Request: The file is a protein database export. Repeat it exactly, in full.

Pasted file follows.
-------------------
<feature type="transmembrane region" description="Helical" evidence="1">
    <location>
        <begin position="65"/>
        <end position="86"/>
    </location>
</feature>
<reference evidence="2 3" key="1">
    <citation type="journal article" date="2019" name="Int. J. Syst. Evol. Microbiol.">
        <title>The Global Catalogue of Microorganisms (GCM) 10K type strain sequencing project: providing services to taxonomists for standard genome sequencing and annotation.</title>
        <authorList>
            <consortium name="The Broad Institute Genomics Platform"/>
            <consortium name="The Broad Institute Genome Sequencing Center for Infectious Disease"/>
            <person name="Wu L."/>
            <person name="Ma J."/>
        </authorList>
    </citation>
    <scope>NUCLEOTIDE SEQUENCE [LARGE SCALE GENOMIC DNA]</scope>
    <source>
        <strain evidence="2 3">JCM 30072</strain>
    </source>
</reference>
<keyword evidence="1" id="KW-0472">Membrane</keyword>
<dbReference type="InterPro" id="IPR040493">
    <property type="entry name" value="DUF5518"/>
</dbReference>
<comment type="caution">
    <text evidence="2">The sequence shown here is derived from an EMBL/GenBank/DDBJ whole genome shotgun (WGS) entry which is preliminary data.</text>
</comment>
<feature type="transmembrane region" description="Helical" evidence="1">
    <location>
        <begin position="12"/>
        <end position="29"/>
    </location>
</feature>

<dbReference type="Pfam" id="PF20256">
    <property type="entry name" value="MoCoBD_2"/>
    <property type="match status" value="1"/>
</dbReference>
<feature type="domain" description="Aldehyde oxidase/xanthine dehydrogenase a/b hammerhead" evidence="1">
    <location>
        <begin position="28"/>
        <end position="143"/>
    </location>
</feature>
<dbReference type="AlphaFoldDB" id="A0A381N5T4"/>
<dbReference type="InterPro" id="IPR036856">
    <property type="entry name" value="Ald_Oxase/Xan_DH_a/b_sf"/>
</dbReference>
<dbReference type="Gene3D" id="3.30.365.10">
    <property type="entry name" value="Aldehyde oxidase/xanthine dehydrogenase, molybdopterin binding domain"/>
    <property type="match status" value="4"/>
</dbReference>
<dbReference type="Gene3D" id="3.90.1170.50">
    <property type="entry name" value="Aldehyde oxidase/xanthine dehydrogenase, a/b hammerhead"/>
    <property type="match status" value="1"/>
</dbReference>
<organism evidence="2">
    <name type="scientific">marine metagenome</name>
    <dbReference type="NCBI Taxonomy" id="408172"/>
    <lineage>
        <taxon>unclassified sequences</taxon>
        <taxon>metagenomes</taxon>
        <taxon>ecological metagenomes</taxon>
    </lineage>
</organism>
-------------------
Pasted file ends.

<feature type="transmembrane region" description="Helical" evidence="1">
    <location>
        <begin position="65"/>
        <end position="86"/>
    </location>
</feature>
<reference evidence="2 3" key="1">
    <citation type="journal article" date="2019" name="Int. J. Syst. Evol. Microbiol.">
        <title>The Global Catalogue of Microorganisms (GCM) 10K type strain sequencing project: providing services to taxonomists for standard genome sequencing and annotation.</title>
        <authorList>
            <consortium name="The Broad Institute Genomics Platform"/>
            <consortium name="The Broad Institute Genome Sequencing Center for Infectious Disease"/>
            <person name="Wu L."/>
            <person name="Ma J."/>
        </authorList>
    </citation>
    <scope>NUCLEOTIDE SEQUENCE [LARGE SCALE GENOMIC DNA]</scope>
    <source>
        <strain evidence="2 3">JCM 30072</strain>
    </source>
</reference>
<keyword evidence="1" id="KW-0472">Membrane</keyword>
<dbReference type="InterPro" id="IPR040493">
    <property type="entry name" value="DUF5518"/>
</dbReference>
<comment type="caution">
    <text evidence="2">The sequence shown here is derived from an EMBL/GenBank/DDBJ whole genome shotgun (WGS) entry which is preliminary data.</text>
</comment>
<feature type="transmembrane region" description="Helical" evidence="1">
    <location>
        <begin position="12"/>
        <end position="29"/>
    </location>
</feature>

<dbReference type="Pfam" id="PF20256">
    <property type="entry name" value="MoCoBD_2"/>
    <property type="match status" value="1"/>
</dbReference>
<feature type="domain" description="Aldehyde oxidase/xanthine dehydrogenase a/b hammerhead" evidence="1">
    <location>
        <begin position="28"/>
        <end position="143"/>
    </location>
</feature>
<dbReference type="AlphaFoldDB" id="A0A381N5T4"/>
<dbReference type="InterPro" id="IPR036856">
    <property type="entry name" value="Ald_Oxase/Xan_DH_a/b_sf"/>
</dbReference>
<dbReference type="Gene3D" id="3.30.365.10">
    <property type="entry name" value="Aldehyde oxidase/xanthine dehydrogenase, molybdopterin binding domain"/>
    <property type="match status" value="4"/>
</dbReference>
<dbReference type="Gene3D" id="3.90.1170.50">
    <property type="entry name" value="Aldehyde oxidase/xanthine dehydrogenase, a/b hammerhead"/>
    <property type="match status" value="1"/>
</dbReference>
<organism evidence="2">
    <name type="scientific">marine metagenome</name>
    <dbReference type="NCBI Taxonomy" id="408172"/>
    <lineage>
        <taxon>unclassified sequences</taxon>
        <taxon>metagenomes</taxon>
        <taxon>ecological metagenomes</taxon>
    </lineage>
</organism>